Australia skirts tougher rules on emitters in safeguards paper

Published 08:05 on March 26, 2015  /  Last updated at 11:18 on May 12, 2016  /  Asia Pacific, Australia  /  Comments Off on Australia skirts tougher rules on emitters in safeguards paper

Australia on Thursday released a consultation paper on its emissions safeguards mechanism that suggested no means to tighten company emission benchmark levels which critics say are too soft to stop CO2 output from rising.

Australia on Thursday released a consultation paper on its emissions safeguards mechanism that suggested no means to tighten company emission benchmark levels which critics say are too soft to stop CO2 output from rising.

The safeguard mechanism, slated to enter into force on July 1, 2016, is meant to ensure that carbon cuts achieved through Australia’s A$2.55 billion ($2 bln) Emissions Reduction Fund aren’t offset by emissions growth elsewhere in the economy.

The safeguards will set emission baselines for 140 facilities that emit more than 100,000 tonnes of CO2e per year, covering around half of Australia’s annual greenhouse gas output.

The consultation paper said facilities would be given a future emissions baseline equal to the highest level of emissions they have recorded during the past five years.

It also proposed that mining firms and oil and gas extractors that expect their emissions to increase can use “independent assessments” to revise their benchmarks upwards.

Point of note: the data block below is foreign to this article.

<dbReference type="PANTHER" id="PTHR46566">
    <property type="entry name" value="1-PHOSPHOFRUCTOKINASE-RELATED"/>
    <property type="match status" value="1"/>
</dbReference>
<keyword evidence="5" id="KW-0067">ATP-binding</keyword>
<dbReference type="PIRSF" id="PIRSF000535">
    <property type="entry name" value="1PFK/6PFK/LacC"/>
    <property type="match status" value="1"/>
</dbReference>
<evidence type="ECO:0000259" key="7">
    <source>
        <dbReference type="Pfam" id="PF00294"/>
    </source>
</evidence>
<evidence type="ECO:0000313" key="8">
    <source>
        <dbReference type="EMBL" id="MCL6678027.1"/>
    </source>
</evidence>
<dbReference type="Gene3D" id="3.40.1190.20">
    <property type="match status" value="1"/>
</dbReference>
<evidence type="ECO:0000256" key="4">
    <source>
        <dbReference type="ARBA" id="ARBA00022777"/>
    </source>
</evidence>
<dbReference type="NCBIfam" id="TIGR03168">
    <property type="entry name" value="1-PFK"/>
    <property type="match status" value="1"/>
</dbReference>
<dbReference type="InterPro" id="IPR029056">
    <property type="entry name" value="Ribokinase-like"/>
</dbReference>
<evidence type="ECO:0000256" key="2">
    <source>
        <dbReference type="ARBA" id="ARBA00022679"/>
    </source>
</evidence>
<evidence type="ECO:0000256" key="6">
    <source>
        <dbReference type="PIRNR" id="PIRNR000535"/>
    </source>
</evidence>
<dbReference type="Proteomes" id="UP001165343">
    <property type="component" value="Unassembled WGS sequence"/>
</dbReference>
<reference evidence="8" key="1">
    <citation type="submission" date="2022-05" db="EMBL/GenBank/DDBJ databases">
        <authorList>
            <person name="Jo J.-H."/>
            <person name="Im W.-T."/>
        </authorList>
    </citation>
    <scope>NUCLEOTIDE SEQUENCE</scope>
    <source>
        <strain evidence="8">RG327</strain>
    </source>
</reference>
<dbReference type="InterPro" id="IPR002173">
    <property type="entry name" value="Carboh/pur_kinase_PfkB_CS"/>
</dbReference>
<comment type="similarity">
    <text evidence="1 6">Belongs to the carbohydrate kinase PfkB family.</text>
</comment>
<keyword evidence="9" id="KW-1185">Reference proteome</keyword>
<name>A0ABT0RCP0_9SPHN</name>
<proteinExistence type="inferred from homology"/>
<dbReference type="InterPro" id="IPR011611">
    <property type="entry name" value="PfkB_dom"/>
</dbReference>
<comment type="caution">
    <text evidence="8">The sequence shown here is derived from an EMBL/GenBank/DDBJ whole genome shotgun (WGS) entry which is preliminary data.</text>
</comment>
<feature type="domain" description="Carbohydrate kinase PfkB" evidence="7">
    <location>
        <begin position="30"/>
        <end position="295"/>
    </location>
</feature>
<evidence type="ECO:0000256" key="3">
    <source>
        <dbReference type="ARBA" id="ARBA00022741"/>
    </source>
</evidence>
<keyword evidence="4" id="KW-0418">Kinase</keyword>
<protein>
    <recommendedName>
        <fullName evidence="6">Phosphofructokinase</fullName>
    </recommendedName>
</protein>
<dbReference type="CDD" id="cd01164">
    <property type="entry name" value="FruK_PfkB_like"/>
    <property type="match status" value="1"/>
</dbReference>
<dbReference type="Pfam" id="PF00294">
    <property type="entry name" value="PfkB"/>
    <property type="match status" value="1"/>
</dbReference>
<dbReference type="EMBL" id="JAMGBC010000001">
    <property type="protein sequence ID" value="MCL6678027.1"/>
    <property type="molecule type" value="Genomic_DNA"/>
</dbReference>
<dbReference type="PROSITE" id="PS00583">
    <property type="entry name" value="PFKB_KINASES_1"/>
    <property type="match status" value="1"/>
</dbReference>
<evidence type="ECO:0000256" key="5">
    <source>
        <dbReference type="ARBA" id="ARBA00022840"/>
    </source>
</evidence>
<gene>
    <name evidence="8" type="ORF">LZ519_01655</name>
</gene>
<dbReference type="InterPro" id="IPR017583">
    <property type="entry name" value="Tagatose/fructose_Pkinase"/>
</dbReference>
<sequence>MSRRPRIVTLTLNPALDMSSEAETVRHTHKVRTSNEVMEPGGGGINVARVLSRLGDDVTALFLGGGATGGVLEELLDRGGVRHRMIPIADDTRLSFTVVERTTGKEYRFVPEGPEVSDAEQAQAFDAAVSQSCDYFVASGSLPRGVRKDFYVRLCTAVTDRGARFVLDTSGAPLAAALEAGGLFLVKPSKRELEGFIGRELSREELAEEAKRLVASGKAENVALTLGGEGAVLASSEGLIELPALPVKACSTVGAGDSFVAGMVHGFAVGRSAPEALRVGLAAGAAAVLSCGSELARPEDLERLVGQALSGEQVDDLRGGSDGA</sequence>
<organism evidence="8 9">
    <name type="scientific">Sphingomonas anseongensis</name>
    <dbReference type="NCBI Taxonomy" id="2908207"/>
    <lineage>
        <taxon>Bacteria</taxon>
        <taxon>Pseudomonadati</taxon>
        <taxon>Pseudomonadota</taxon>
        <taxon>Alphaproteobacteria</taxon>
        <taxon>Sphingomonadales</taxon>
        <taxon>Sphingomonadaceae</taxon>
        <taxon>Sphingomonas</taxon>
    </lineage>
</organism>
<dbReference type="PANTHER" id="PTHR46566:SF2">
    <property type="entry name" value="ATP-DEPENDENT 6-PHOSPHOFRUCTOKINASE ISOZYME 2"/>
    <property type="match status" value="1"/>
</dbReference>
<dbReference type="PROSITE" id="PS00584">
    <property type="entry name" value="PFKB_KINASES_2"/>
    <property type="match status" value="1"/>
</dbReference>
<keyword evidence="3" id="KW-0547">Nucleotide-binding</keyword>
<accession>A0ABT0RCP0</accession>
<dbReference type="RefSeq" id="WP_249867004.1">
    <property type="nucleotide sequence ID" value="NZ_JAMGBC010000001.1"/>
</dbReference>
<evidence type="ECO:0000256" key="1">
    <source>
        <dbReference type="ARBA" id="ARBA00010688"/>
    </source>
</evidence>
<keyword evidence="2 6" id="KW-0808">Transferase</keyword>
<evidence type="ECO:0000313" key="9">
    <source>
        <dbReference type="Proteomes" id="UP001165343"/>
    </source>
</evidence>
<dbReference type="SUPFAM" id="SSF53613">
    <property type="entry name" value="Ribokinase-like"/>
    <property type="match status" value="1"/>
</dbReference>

“Given that emissions today are significantly lower than historical high levels, this will allow companies to increase their emissions from today’s levels, leading to considerable emissions growth through to 2020,” Hugh Grossman at market analysts Reputex said in a statement.

“Emissions growth from today’s levels will mean that abatement purchased by the Emissions Reduction Fund is likely to be displaced, eroding investment to purchase emissions reductions,” he said.

Reputex predicted that the ERF will achieve cuts of around 60-120 million tonnes of CO2e to 2020, around half of what is needed to meet the country’s target of reducing GHGs to 5% below 2000 levels by the end of the decade.

INEFFICIENT

“The accommodations for oil, mining and gas do seem targeted towards expected increased emissions from these sectors. However economic projections seem to counter this argument. Recent reports also indicate that the sector with the most rapid increases in emissions recently has been transport,” said Chris Wilson with Pangolin Associates, a consulting and project auditing firm.

Wilson said several aspects of the rules outlined in the paper appeared inefficient, such as the enforcement options.

The consultation paper proposed that companies missing their targets might be handed a civil penalty, but only after a series of other measures had been taken to ensure they comply.

Companies that emit above their baseline in one year can buy Australian Carbon Credit Units (ACCUs) to compensate for the emissions growth, or apply to the government to compensate by averaging below their baseline over a multi-year period. The paper made no mention of international offsets.

“I would suggest that the enforcement options are fairly weak and easily avoidable, particularly given that they can buy their way out with offsets voluntarily,” Wilson said.

Another potentially weak proposal, according to Wilson, was that the electricity generation sector, which accounts for 57% of the emissions covered by the safeguards, could be given a sectoral baseline, and that individual baselines would only kick in if the entire sector misses the target.

As a consequence, individual facilities that emit more than they’re allowed to would not be forced to make good for the excess carbon as long as the sector as a whole stayed within its limit.

The government will accept comments on the paper until Apr. 27.

Updated with comments and details.

By Stian Reklev – stian@carbon-pulse.com